Score: 94/100 (9.4 out of 10)
“Above Us” by Angela Riedesel is an exciting bilingual children's book that explores the wandering minds and observations of young people. This is arguably the best bilingual children's book that we've seen this year.
The book continuously raises the stakes and shifts the reader's perspective higher and higher—literally. You go from the ceiling to some floating bubbles to the clouds, then you even end up in outer space!
The book doesn't follow one or a few central characters. Instead, it has a broader scope and uses broader brush. This works for and against the book in some ways. For starters, we are first introduced to what seems like a collection of siblings who have just moved to a new town and into a new home, but the perspective quickly deviates to other people. Somewhat like “God Made it All” last season or “Mira and the Mysterious Dragon” this season, “Above Us” skips around quite a bit, showing us different aspects of both human nature and, well, nature-nature. Now, while this can be fun and interesting because of the shear variety of this variety show, it can leave a younger reader a little confused and unmoored. Unmoored might be the best way to describe our feeling about this book. It's challenging because it's hard to find anyone or anything in this book to really cling to. You're shown a lot of people and a lot of things but you don't really get to know them too well in the way we got to know Garrett in “Garrett Bear Learning from Failure” or Sam in “Sam Learns to Hug.” Something else that's a bit bothersome is some of the writing is a bit strange. For example, there's an early line about how touching a ceiling isn't “silly.” You're supposed to relate to the father holding their child up to touch the ceiling. We get it. It's just worded strangely.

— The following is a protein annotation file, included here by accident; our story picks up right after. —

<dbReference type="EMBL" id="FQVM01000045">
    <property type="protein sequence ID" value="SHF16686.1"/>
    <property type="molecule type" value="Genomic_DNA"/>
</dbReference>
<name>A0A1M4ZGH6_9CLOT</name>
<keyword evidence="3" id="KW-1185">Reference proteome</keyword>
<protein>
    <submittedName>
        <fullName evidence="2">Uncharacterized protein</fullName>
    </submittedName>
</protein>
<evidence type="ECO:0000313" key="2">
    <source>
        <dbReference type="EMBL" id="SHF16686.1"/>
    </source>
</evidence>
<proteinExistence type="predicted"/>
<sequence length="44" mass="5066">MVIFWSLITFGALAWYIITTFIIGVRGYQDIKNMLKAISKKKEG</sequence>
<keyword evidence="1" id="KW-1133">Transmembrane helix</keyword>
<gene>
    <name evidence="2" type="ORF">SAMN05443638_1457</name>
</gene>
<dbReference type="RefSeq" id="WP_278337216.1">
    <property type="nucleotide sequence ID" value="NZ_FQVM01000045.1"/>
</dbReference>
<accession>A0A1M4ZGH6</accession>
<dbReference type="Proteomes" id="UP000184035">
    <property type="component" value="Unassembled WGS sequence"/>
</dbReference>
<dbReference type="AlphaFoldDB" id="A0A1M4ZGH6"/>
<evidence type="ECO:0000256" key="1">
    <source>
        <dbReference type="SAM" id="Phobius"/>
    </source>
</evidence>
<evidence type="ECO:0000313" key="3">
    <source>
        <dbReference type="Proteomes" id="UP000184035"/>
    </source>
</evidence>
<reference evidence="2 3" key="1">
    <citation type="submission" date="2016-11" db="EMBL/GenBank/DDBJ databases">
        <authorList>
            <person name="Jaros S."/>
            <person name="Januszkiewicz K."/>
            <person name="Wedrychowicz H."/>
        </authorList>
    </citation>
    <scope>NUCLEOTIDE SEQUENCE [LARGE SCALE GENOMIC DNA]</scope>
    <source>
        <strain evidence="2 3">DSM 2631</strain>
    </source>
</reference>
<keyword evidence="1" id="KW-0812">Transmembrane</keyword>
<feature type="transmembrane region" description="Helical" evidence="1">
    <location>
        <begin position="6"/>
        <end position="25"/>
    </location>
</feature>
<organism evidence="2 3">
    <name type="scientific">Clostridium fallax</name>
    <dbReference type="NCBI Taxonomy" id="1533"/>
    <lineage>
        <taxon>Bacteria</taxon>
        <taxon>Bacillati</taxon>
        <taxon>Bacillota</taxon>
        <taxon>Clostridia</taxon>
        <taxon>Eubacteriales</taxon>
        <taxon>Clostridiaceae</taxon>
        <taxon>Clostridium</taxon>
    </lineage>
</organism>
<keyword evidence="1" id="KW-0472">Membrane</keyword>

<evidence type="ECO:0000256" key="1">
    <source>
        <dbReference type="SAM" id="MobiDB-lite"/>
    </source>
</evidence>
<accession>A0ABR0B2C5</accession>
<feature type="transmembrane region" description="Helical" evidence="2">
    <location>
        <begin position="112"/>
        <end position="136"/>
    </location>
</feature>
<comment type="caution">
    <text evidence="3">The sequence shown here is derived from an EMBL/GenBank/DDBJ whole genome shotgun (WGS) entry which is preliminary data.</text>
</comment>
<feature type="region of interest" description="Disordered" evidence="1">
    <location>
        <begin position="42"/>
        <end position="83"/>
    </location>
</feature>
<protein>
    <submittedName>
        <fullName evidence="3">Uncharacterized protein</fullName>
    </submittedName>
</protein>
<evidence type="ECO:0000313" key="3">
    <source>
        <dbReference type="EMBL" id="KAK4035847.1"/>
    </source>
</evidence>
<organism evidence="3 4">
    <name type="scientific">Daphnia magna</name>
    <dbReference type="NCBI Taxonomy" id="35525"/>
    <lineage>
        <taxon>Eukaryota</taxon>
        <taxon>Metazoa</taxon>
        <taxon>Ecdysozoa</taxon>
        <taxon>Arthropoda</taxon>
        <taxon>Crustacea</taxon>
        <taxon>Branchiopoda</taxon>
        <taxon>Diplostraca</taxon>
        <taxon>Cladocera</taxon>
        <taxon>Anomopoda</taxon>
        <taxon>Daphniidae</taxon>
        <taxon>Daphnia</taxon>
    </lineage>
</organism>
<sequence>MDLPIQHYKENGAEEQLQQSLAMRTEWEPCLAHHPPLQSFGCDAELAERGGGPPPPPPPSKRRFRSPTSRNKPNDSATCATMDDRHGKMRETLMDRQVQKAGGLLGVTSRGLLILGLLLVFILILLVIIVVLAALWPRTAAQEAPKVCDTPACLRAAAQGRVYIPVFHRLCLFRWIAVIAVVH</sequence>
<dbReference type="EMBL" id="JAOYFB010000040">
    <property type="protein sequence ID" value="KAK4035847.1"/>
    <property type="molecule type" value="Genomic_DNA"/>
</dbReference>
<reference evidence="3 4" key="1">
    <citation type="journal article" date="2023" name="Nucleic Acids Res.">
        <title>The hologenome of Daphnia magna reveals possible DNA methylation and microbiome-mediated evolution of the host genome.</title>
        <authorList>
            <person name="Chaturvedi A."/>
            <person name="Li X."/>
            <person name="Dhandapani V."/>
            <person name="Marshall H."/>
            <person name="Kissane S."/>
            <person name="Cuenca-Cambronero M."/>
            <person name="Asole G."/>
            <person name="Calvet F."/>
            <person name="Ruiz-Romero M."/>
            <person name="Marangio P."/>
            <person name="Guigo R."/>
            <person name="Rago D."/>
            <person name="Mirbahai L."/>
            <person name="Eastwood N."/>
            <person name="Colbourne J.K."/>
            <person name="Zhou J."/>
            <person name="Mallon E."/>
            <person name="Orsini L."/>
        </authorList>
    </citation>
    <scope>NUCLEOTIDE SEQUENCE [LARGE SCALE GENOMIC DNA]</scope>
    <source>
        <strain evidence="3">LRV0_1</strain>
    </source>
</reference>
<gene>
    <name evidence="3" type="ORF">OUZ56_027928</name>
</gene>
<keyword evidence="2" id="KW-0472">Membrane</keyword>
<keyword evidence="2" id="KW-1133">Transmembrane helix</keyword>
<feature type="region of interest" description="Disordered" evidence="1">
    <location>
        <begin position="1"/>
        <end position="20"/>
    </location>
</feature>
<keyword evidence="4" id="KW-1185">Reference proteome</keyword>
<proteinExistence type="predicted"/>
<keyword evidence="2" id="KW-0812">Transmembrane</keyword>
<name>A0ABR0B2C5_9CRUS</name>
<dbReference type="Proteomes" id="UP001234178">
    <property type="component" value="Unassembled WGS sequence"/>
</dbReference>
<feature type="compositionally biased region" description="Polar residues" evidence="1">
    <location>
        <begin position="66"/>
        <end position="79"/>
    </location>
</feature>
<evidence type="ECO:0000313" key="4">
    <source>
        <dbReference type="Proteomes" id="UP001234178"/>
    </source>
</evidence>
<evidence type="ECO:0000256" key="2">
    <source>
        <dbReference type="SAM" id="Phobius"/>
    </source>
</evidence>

But we're nitpicking a bit.
So, why, is this book still rated among our highest children's books? It's because this book holds a tremendous amount of value. It's beautiful, and it's creative. The gimmick of this book, having the reader follow an ever-escalating perspective, is brilliant. It also helps both English & Spanish speaking parents to acclimate their children to one language or the other, offering them the choice of reading it in either language (or both)! So, it serves a profound educational purpose that we can't help but applaud.
Another thing about this book is that the art is very eye-catching. It's not always consistent, but it's consistently appealing. Let us explain. There are pages of this book that look almost like cutscenes from a 90s Sierra video game. Note, we said cutscenes not gameplay, so it's still quite appealing. At other times, the art is jaw-dropping. For example, the lighting effects of the kids playing in the rain during the daytime on pages 16 and 17 is incredible. We also caught that one of the girls on these pages seems to be modeled after Chihiro from “Spirited Away.” They're almost an identical match.
But perhaps the most beautiful work of art in the entire book is the tree on pages 20 and 21. That work of art alone probably lifted this book's rating by a point. It's so phenomenal and detailed.
If you want a good bilingual book to read with your children, look no further than this!
Check it out!